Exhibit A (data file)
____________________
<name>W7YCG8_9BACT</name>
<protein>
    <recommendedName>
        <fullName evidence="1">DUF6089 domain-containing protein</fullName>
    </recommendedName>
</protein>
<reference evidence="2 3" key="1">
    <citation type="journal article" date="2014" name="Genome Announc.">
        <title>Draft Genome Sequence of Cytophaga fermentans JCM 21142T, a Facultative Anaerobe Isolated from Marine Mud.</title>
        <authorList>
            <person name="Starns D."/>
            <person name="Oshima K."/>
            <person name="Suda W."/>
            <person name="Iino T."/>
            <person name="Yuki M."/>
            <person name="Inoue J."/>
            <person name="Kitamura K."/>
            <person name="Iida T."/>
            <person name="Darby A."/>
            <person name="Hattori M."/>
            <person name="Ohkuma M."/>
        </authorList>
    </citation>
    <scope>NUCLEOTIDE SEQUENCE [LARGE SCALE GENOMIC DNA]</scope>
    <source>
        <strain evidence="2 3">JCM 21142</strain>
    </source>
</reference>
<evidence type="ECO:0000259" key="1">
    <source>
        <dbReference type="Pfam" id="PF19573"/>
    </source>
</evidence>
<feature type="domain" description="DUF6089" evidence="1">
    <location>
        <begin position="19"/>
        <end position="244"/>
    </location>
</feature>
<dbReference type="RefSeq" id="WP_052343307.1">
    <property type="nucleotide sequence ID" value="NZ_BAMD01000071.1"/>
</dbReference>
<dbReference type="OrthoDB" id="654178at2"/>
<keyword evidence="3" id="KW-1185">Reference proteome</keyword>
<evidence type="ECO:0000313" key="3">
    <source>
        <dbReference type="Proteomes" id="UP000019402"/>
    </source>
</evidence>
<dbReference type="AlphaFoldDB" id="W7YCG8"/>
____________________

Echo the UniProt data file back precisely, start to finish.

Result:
<name>W7YCG8_9BACT</name>
<protein>
    <recommendedName>
        <fullName evidence="1">DUF6089 domain-containing protein</fullName>
    </recommendedName>
</protein>
<reference evidence="2 3" key="1">
    <citation type="journal article" date="2014" name="Genome Announc.">
        <title>Draft Genome Sequence of Cytophaga fermentans JCM 21142T, a Facultative Anaerobe Isolated from Marine Mud.</title>
        <authorList>
            <person name="Starns D."/>
            <person name="Oshima K."/>
            <person name="Suda W."/>
            <person name="Iino T."/>
            <person name="Yuki M."/>
            <person name="Inoue J."/>
            <person name="Kitamura K."/>
            <person name="Iida T."/>
            <person name="Darby A."/>
            <person name="Hattori M."/>
            <person name="Ohkuma M."/>
        </authorList>
    </citation>
    <scope>NUCLEOTIDE SEQUENCE [LARGE SCALE GENOMIC DNA]</scope>
    <source>
        <strain evidence="2 3">JCM 21142</strain>
    </source>
</reference>
<evidence type="ECO:0000259" key="1">
    <source>
        <dbReference type="Pfam" id="PF19573"/>
    </source>
</evidence>
<feature type="domain" description="DUF6089" evidence="1">
    <location>
        <begin position="19"/>
        <end position="244"/>
    </location>
</feature>
<dbReference type="RefSeq" id="WP_052343307.1">
    <property type="nucleotide sequence ID" value="NZ_BAMD01000071.1"/>
</dbReference>
<dbReference type="OrthoDB" id="654178at2"/>
<keyword evidence="3" id="KW-1185">Reference proteome</keyword>
<evidence type="ECO:0000313" key="3">
    <source>
        <dbReference type="Proteomes" id="UP000019402"/>
    </source>
</evidence>
<dbReference type="AlphaFoldDB" id="W7YCG8"/>